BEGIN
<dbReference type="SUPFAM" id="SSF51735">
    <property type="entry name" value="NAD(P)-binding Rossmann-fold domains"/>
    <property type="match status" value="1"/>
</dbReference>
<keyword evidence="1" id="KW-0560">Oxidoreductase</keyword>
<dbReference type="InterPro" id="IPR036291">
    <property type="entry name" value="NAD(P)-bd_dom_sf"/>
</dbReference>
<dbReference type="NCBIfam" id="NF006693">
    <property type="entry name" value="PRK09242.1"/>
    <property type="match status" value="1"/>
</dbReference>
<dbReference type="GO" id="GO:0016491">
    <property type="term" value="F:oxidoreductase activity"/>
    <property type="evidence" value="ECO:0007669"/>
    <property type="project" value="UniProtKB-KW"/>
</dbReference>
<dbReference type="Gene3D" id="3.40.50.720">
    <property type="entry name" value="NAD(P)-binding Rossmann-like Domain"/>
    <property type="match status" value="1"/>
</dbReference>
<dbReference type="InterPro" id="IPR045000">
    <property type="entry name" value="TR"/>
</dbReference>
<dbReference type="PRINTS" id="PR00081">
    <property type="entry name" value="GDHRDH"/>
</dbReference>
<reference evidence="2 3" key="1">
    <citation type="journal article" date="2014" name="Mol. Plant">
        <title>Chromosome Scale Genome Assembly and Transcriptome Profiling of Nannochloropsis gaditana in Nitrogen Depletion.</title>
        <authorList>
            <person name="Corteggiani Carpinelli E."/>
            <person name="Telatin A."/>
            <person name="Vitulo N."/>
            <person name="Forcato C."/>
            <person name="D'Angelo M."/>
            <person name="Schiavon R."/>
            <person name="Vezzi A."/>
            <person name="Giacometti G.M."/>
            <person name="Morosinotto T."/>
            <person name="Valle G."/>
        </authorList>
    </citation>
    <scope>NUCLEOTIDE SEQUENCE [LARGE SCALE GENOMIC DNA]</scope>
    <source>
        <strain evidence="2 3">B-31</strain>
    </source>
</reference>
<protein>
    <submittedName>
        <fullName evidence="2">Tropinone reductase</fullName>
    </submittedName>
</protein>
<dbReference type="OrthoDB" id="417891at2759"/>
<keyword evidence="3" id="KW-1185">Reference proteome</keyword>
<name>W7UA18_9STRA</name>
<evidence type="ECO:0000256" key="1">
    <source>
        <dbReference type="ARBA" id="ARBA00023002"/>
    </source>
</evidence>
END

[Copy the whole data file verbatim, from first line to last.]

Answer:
<dbReference type="SUPFAM" id="SSF51735">
    <property type="entry name" value="NAD(P)-binding Rossmann-fold domains"/>
    <property type="match status" value="1"/>
</dbReference>
<keyword evidence="1" id="KW-0560">Oxidoreductase</keyword>
<dbReference type="InterPro" id="IPR036291">
    <property type="entry name" value="NAD(P)-bd_dom_sf"/>
</dbReference>
<dbReference type="NCBIfam" id="NF006693">
    <property type="entry name" value="PRK09242.1"/>
    <property type="match status" value="1"/>
</dbReference>
<dbReference type="GO" id="GO:0016491">
    <property type="term" value="F:oxidoreductase activity"/>
    <property type="evidence" value="ECO:0007669"/>
    <property type="project" value="UniProtKB-KW"/>
</dbReference>
<dbReference type="Gene3D" id="3.40.50.720">
    <property type="entry name" value="NAD(P)-binding Rossmann-like Domain"/>
    <property type="match status" value="1"/>
</dbReference>
<dbReference type="InterPro" id="IPR045000">
    <property type="entry name" value="TR"/>
</dbReference>
<dbReference type="PRINTS" id="PR00081">
    <property type="entry name" value="GDHRDH"/>
</dbReference>
<reference evidence="2 3" key="1">
    <citation type="journal article" date="2014" name="Mol. Plant">
        <title>Chromosome Scale Genome Assembly and Transcriptome Profiling of Nannochloropsis gaditana in Nitrogen Depletion.</title>
        <authorList>
            <person name="Corteggiani Carpinelli E."/>
            <person name="Telatin A."/>
            <person name="Vitulo N."/>
            <person name="Forcato C."/>
            <person name="D'Angelo M."/>
            <person name="Schiavon R."/>
            <person name="Vezzi A."/>
            <person name="Giacometti G.M."/>
            <person name="Morosinotto T."/>
            <person name="Valle G."/>
        </authorList>
    </citation>
    <scope>NUCLEOTIDE SEQUENCE [LARGE SCALE GENOMIC DNA]</scope>
    <source>
        <strain evidence="2 3">B-31</strain>
    </source>
</reference>
<protein>
    <submittedName>
        <fullName evidence="2">Tropinone reductase</fullName>
    </submittedName>
</protein>
<dbReference type="OrthoDB" id="417891at2759"/>
<keyword evidence="3" id="KW-1185">Reference proteome</keyword>
<name>W7UA18_9STRA</name>
<evidence type="ECO:0000256" key="1">
    <source>
        <dbReference type="ARBA" id="ARBA00023002"/>
    </source>
</evidence>